Category Archives: The Civil Rights Movement

Black Thought Nails Supreme Court Prediction

I am obviously not back on a regular basis, but I will engage in a little self-celebration at getting the first Supreme Court nominee prediction pick head on.

On November 22, 2008, I predicted Sotomayor would be the first Supreme Court nominee . . . and . . . well . . . she is:

Alright folks, I really have no idea how it will go down, but these are my predictions of the order of the nominations selected from the top ten prospects as listed by Salon.
I have no real additional insight into the picks and order aside from my gut feeling.

Nonetheless, here are my picks in order of their future nomination.

Nomination Pick #1

Sonia Sotomayor, 54 — After growing up in a Bronx housing project, Sotomayor has risen to become a judge on one of the most powerful courts in the land: the U.S. Court of Appeals for the 2nd Circuit. As a Hispanic woman, Sotomayor would make an attractive candidate if Obama is looking to diversify the court. There has never been a Hispanic on the Supreme Court, and there is only one woman currently on the bench, Ruth Bader Ginsburg. Sotomayor might also have bipartisan appeal. She is politically moderate, and President George H.W. Bush appointed her to her first judgeship.

Obama’s first appointment should rightly be a woman, seeing as they are more than 50% of the population and have one representative on the bench. I believe she will be the first appointment because she is an uncontroversial slightly liberal woman, and would be the first latino to boot. (link)

My prediction was that the second nominee would be Cass Sunstein. We’ll see how how I do in round #2.

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Filed under Civil Liberties, Legal, Obama, Obama Advice, The Civil Rights Movement

Rosa Parks Quote

All I was doing was trying to get home from work.

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Filed under Quotes to Live By, Quotes to Ponder, The Civil Rights Movement

Could Obama Have Won If He Were Black . . . I Mean “Really Black”?

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The rise of Obama into the White House is an amazing image to behold. A black man is now going to be President. It has an emotional effect on so many people of color, particularly black people.

And yet, it is worth thinking about whether America’s acceptance of blackness is really as complete as the election of Barack Obama suggests.

Part of Obama’s success and rise is rooted in the fact that he is not “really black,” but biracial. By biracial I mean that his parents were not both black.

Throughout the campaign you would often see images of his white mother and white grandparents. There were not really that many photos put forward by the campaign of his African father and relatives. In fairness to Obama, the white side of his family is the one that stayed around to raise him, but my point is still worth considering.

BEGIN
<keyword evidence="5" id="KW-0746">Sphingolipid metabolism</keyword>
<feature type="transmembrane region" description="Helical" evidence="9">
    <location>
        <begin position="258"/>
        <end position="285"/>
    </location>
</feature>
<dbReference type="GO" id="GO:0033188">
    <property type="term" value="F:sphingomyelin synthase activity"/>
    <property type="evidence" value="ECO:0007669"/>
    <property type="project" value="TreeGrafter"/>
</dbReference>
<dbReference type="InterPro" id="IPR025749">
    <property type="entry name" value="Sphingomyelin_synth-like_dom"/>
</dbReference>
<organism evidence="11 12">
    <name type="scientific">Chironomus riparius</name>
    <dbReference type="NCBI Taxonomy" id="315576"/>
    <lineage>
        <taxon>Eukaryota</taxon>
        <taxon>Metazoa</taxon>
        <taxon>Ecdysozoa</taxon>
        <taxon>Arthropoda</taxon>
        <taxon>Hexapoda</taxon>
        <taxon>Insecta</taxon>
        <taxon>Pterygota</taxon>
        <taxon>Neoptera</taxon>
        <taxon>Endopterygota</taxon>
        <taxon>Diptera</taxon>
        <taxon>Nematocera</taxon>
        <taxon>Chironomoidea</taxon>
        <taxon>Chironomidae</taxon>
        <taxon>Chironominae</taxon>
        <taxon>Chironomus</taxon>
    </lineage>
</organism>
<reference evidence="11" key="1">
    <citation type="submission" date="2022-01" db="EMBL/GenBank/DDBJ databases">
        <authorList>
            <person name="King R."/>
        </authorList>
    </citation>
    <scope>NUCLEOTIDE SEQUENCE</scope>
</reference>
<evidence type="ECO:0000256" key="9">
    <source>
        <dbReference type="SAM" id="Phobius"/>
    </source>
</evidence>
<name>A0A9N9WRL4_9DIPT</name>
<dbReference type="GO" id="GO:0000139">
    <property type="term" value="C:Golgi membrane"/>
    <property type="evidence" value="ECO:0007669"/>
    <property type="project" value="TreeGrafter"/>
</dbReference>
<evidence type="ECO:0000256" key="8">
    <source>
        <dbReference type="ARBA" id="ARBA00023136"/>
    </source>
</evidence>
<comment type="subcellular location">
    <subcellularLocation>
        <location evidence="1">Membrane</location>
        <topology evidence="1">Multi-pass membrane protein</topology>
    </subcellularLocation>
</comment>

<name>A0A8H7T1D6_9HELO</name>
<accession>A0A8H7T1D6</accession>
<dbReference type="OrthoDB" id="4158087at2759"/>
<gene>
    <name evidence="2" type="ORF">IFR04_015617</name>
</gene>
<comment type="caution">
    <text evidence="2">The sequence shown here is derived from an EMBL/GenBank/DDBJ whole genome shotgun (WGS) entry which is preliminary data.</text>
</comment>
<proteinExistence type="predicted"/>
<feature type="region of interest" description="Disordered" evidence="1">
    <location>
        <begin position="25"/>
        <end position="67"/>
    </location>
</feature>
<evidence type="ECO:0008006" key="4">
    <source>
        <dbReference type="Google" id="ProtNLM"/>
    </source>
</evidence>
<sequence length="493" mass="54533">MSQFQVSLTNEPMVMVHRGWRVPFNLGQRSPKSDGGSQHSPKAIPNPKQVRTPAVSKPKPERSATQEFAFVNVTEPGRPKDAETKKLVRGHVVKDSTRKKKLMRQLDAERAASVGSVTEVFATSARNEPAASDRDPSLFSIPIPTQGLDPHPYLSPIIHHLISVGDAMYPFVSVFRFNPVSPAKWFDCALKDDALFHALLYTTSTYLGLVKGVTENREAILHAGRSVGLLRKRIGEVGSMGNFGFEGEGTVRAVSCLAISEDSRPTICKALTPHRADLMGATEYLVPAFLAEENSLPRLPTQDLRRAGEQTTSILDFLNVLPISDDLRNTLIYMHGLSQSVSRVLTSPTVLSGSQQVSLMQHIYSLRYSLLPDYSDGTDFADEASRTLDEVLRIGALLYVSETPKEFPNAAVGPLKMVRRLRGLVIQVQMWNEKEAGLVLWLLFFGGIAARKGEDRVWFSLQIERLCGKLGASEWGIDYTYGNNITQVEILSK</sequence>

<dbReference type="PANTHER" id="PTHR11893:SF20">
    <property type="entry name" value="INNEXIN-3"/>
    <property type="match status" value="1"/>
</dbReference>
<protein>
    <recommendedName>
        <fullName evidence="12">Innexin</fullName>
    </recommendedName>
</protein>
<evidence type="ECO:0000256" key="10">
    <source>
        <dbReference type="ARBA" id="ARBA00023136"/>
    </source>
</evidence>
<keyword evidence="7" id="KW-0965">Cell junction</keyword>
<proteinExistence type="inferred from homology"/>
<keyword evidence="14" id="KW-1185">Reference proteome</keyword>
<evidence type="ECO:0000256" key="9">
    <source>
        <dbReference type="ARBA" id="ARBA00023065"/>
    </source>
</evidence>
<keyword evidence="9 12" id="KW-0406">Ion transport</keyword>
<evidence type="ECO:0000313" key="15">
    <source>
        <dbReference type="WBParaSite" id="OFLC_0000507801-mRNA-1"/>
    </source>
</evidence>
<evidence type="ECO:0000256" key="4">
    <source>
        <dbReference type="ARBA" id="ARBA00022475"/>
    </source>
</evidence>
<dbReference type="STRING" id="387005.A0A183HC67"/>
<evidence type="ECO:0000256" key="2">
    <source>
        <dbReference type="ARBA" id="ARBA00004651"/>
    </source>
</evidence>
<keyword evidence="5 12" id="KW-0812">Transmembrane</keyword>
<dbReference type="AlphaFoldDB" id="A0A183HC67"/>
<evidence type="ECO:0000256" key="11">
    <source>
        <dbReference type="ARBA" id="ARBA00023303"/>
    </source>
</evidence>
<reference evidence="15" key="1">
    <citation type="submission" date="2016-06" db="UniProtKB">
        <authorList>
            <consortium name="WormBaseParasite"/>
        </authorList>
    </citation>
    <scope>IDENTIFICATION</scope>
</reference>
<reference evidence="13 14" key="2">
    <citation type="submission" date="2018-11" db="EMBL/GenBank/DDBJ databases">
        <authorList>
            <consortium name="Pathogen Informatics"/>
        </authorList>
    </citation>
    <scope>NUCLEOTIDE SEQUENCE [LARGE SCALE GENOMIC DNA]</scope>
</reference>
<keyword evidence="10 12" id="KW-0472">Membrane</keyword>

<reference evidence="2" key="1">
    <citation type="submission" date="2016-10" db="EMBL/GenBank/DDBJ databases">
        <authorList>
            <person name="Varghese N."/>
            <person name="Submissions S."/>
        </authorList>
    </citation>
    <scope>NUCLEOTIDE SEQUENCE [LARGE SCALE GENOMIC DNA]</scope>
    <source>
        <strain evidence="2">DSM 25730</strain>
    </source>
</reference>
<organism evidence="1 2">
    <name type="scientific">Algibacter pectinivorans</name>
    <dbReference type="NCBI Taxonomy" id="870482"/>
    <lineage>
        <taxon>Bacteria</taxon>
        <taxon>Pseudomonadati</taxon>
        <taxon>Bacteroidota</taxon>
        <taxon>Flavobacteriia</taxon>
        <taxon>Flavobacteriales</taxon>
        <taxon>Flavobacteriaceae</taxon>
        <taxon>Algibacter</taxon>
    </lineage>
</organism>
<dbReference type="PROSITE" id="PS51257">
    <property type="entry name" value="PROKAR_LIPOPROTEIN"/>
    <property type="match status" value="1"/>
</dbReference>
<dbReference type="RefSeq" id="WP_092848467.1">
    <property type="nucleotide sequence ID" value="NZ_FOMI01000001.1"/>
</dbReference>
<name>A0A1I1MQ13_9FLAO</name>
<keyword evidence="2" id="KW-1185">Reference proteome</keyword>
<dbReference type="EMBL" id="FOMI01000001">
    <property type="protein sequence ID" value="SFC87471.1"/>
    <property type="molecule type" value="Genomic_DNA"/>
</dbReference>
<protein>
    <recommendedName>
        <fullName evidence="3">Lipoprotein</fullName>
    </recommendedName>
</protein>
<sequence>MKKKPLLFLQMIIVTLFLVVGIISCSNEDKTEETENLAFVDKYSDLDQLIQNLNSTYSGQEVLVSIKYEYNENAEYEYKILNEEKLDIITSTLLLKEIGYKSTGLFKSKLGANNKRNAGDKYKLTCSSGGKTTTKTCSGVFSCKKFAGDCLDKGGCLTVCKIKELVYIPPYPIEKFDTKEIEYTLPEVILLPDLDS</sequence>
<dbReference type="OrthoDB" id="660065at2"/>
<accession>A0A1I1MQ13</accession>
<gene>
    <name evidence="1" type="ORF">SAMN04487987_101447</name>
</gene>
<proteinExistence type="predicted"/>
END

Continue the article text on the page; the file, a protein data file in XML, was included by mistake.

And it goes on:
The real question is whether or not a black man or woman could become President without half of their family being white.

I feel that when white people look at biracial people, they say to themselves, well they’re half like me. Another cruder way of seeing it is “I was always potentially a wild night out on the town by my Mom from being born biracial myself.”

I guess my point, and call me pessimistic, is that a black person without white people as a major part of their family background, could not have won the Presidency in 2008.

Hopefully, I’m wrong though.

In any event, we’ve still come a long way with the Obamas.

For me, the most amazing transformational part of the Obamas in the White House, is Michelle Obama, as I’ll discuss in a future post.

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Filed under Decision 2008, Domestic Politics, Fixing History, Michelle Obama, Obama, Racism in America, The Civil Rights Movement, White Privilege

Harriet Tubman On Freedom

“I freed a thousand slaves. I could have freed a thousand more if only they knew they were slaves.”

– Harriet Tubman

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Filed under Defining Freedom, Quotes to Ponder, Slavery as the Starting Point for Freedom, The Civil Rights Movement

The Revolution Will Not Be Televised

It really won’t.

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Filed under Community Organizing, Progressive Politics, Quotes to Ponder, The Civil Rights Movement

Martin Luther King, Jr. On Malcolm X

As an aside, and I hesitate to make the comparison, but the beginning of this response/question remindsme of the discussion of Obama’s message of hope, i.e the attack that it is hogwash to invoke.

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Filed under Defining Freedom, Framing, Progressive Politics, Quotes to Live By, Quotes to Ponder, Racism in America, The Civil Rights Movement, You Tubes

Malcolm X: Stop Hatin – Who Taught You To Hate Yourself?

Food for thought . . . self-hatin is a problem in need of attention.

Folks . . . stop hatin.

Malcolm also gives the love to black women.

Food for thought from history – whether you generally agree with the man or not.

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Filed under Defining Freedom, Fixing History, Framing, Historical Quotes, Quotes to Ponder, The Civil Rights Movement